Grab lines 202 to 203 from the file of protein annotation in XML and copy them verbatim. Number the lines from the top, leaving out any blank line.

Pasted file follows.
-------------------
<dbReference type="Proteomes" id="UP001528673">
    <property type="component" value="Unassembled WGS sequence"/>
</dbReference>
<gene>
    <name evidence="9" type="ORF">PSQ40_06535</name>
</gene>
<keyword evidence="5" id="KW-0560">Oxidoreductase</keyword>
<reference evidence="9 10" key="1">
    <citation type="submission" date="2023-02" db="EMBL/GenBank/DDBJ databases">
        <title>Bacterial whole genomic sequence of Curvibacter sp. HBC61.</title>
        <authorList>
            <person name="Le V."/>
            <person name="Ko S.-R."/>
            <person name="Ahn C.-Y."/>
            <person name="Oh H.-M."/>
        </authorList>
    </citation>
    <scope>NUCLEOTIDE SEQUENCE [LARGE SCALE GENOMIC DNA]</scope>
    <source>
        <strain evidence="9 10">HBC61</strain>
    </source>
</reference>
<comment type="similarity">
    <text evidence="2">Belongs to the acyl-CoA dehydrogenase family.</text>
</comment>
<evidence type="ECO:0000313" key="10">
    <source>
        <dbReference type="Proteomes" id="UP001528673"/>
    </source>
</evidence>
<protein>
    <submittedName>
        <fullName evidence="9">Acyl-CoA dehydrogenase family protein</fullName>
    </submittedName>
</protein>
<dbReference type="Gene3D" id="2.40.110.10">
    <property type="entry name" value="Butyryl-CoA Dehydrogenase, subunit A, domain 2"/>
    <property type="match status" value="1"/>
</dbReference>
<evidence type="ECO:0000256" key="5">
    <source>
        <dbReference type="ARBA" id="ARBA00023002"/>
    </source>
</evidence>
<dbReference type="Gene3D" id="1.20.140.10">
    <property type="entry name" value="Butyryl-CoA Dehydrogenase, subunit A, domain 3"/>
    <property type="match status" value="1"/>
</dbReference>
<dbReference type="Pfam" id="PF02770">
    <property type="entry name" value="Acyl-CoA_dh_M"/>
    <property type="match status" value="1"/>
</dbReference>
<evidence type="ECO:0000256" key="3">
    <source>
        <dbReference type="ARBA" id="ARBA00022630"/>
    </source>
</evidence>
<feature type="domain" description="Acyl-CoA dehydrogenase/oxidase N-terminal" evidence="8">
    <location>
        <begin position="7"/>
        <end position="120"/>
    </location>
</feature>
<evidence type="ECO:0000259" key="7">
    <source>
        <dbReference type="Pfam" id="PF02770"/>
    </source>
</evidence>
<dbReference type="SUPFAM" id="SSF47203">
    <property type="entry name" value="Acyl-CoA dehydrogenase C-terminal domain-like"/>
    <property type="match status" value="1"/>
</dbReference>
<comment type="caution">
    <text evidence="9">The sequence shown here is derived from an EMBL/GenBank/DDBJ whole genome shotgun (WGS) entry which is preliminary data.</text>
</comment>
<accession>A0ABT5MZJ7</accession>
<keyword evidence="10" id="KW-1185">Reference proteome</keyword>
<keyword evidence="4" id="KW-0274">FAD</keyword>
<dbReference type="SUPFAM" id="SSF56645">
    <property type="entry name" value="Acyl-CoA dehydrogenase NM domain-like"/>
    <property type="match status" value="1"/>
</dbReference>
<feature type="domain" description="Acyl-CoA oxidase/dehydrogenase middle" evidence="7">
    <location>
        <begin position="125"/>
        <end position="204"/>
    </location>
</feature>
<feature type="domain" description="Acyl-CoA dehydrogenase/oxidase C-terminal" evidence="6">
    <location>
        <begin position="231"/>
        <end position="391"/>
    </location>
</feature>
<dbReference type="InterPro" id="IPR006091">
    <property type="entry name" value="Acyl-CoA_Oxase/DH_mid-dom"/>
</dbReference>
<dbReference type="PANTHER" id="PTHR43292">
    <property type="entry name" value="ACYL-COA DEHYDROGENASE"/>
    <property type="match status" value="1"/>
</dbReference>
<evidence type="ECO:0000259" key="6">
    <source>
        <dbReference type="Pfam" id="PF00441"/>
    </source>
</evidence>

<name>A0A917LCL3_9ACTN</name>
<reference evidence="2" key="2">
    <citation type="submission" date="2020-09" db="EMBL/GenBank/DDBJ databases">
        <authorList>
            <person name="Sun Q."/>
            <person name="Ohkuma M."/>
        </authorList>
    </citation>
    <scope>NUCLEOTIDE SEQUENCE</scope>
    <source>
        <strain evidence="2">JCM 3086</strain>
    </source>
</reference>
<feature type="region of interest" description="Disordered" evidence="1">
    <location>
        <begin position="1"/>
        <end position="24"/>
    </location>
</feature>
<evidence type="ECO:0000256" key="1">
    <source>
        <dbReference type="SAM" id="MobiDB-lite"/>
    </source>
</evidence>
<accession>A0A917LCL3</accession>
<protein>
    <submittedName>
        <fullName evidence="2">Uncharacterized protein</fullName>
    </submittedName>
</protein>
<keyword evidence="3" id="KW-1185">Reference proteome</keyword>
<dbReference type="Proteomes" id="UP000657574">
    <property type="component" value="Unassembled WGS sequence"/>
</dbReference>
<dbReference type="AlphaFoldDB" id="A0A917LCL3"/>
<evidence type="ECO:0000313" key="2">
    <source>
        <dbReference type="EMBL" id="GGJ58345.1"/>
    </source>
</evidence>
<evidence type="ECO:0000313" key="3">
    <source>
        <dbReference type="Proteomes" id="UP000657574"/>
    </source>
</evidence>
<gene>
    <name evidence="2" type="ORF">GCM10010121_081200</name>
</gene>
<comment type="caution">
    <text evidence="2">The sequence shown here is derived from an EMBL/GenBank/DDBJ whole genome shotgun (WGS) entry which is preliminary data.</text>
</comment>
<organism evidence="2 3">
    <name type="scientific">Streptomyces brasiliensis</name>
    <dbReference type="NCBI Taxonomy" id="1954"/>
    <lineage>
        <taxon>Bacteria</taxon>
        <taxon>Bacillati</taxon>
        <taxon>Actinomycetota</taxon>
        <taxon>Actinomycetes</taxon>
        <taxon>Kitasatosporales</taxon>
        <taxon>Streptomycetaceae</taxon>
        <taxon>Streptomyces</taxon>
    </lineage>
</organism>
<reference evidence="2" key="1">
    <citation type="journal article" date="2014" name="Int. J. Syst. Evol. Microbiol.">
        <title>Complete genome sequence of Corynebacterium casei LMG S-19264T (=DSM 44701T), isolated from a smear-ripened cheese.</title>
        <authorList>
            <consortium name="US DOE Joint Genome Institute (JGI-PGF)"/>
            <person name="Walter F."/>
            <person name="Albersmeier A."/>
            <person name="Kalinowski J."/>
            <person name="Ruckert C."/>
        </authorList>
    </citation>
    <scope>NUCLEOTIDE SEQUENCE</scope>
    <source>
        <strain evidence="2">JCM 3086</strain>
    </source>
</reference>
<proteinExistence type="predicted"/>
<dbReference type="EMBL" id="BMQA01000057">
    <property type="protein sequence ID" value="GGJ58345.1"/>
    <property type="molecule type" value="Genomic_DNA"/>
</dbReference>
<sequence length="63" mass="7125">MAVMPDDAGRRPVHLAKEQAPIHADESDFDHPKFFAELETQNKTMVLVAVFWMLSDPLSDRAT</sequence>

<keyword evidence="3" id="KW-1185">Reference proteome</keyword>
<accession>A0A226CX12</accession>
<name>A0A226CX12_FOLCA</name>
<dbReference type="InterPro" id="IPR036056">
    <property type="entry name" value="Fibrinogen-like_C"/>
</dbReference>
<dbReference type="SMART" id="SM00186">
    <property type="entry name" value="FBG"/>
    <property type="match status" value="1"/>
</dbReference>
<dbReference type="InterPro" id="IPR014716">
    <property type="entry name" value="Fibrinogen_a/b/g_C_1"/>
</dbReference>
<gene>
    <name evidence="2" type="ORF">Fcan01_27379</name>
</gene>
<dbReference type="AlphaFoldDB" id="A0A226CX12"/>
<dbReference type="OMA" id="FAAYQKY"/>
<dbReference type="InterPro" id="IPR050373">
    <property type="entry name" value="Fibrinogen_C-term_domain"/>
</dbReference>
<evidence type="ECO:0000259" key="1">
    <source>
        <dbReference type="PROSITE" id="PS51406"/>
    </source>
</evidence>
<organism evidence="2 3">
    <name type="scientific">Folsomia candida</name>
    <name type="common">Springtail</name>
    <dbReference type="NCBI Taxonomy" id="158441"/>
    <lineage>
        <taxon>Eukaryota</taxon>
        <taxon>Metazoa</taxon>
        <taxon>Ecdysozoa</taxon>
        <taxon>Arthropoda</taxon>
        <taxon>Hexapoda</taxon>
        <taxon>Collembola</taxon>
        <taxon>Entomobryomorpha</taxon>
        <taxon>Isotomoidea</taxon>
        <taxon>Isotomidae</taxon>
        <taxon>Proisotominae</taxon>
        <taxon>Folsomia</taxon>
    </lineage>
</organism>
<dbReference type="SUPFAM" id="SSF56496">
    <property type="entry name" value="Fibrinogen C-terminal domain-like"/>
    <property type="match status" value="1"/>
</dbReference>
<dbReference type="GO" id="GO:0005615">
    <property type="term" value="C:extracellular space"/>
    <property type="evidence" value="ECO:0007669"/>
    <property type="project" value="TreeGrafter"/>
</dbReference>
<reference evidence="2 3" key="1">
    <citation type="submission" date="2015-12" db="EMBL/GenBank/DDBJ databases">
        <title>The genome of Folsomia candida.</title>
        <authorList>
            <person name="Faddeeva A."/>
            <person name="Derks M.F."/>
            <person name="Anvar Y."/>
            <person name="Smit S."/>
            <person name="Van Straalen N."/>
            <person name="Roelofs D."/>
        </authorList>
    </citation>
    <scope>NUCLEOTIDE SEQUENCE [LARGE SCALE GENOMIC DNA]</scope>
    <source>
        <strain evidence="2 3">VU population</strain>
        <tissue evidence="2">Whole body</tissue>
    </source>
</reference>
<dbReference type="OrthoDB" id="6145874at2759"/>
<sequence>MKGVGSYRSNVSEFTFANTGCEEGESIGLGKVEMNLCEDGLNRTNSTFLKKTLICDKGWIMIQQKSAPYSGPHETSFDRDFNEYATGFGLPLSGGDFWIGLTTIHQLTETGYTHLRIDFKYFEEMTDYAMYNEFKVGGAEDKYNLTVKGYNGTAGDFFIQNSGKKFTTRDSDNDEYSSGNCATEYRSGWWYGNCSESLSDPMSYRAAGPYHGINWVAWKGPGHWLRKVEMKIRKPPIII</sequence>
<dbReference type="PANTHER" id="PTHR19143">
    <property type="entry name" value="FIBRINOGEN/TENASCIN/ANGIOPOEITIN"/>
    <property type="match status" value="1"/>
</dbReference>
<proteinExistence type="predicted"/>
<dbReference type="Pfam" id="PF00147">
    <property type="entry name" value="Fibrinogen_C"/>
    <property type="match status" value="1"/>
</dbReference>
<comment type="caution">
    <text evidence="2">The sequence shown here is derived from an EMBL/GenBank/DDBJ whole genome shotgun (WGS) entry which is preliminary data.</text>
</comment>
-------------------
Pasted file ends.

</dbReference>
<dbReference type="InterPro" id="IPR014716">